California Gov. Gavin Newsom declared a state of emergency for the area of the Thompson Fire on Wednesday. The declaration cleared the path for additional resources, including the possibility of mobilizing the California National Guard to assist.

And in central Washington state, fireworks sparked an active wildfire called the Balsam Root Fire early Friday morning, according to Wenatchee Valley Fire Department Chief Brian Brett.

The fire is burning in Wenatchee, about 150 miles east of Seattle. The fire is currently around 250 acres and is 30% contained, Brett told CNN. A Level 3 Evacuation Alert is in effect for approximately 150 homes. Residents under this advisory are being told to leave immediately.

The department had previously reminded residents “private fireworks are banned in most of Chelan and Douglas Counties.”

Fireworks started an estimated 31,302 fires in 2022, according to the National Fire Protection Association.

A Cal Fire air tactical aircraft releases a puff of smoke while guiding a fire retardant drop during the Thompson Fire in Oroville, California, on Wednesday. - Stephen Lam/San Francisco Chronicle/Getty Images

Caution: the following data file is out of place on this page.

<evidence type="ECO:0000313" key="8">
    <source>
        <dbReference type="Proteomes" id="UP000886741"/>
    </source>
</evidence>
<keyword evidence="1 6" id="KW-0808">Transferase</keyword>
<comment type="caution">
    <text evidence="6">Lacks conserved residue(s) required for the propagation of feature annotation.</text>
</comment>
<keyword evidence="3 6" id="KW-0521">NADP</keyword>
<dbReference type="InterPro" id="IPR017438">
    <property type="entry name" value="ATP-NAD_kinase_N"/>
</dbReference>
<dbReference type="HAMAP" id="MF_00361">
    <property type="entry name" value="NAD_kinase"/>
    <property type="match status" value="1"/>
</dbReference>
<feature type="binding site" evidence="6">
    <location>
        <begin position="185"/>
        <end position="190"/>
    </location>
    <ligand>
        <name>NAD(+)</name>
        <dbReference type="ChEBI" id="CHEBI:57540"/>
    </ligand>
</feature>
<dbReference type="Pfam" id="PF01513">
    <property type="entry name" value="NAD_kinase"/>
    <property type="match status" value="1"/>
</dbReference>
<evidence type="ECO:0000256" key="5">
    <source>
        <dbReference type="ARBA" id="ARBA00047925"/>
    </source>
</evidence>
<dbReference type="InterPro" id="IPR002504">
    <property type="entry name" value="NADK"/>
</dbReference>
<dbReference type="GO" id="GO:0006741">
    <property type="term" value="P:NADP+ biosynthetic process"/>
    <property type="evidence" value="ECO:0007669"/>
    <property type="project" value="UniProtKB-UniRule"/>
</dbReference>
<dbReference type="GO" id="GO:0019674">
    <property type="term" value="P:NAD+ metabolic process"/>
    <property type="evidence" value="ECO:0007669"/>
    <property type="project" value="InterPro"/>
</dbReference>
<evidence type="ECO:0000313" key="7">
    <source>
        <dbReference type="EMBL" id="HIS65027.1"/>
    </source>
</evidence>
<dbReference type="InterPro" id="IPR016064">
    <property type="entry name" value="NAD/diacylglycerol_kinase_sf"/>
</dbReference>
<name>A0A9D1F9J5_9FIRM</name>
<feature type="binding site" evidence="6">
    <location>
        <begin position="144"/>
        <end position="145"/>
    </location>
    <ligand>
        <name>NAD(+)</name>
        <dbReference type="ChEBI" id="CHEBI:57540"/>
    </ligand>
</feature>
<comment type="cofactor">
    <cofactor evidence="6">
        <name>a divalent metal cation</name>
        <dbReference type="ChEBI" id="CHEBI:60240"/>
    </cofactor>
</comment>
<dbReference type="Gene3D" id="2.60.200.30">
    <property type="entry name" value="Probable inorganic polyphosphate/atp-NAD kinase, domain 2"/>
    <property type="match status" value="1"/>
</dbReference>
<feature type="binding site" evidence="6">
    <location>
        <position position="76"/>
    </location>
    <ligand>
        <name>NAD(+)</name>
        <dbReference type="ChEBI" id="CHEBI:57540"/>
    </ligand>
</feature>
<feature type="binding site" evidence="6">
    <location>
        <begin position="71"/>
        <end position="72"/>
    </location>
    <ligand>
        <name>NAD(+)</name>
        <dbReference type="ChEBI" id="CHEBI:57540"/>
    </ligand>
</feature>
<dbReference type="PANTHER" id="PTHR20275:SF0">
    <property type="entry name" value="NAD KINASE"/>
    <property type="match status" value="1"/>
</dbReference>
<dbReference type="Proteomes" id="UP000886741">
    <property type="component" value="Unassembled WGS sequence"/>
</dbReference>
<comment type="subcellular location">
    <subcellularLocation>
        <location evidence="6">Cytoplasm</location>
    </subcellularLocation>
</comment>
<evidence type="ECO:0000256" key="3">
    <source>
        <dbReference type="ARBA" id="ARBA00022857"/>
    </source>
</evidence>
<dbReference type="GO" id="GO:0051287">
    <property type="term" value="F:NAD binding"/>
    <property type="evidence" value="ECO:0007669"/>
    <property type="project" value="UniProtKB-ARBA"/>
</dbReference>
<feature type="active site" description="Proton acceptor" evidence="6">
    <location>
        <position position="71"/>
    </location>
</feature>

A Cal Fire air tactical aircraft releases a puff of smoke while guiding a fire retardant drop during the Thompson Fire in Oroville, California, on Wednesday. - Stephen Lam/San Francisco Chronicle/Getty Images

Southeast to see sizzling temperatures, too

As the West swelters, oppressive heat and humidity will begin to shift eastward to the mid-Atlantic and Southeast for the end of the week.

“Warm overnight conditions in the upper 70s and low 80s will offer little relief, leading to a dangerous situation for those without access to adequate cooling,” the National Weather Service said.

New heat alerts are now posted in southeast Texas, extreme southern Florida and parts of the Southeast northward to the mid-Atlantic, where high temperatures will range between 95-105 degrees. Cities including Houston, Miami, Atlanta, Raleigh and Washington, DC, will be feeling the heat.

The heat index values – how air feels to the human body – will range between 100 and 115 degrees in those areas.

“A cold front entering the southern Plains is anticipated to offer cooler and below average temperatures to Oklahoma, much of northern/western Texas, and the Mid-South by Friday,” the weather service said.

CNN’s Raja Razek, Dave Alsup, Taylor Romine, Cindy Von Quednow, Paradise Afshar, Cheri Mossburg, Amanda Musa and Zoe Sottile contributed to this report.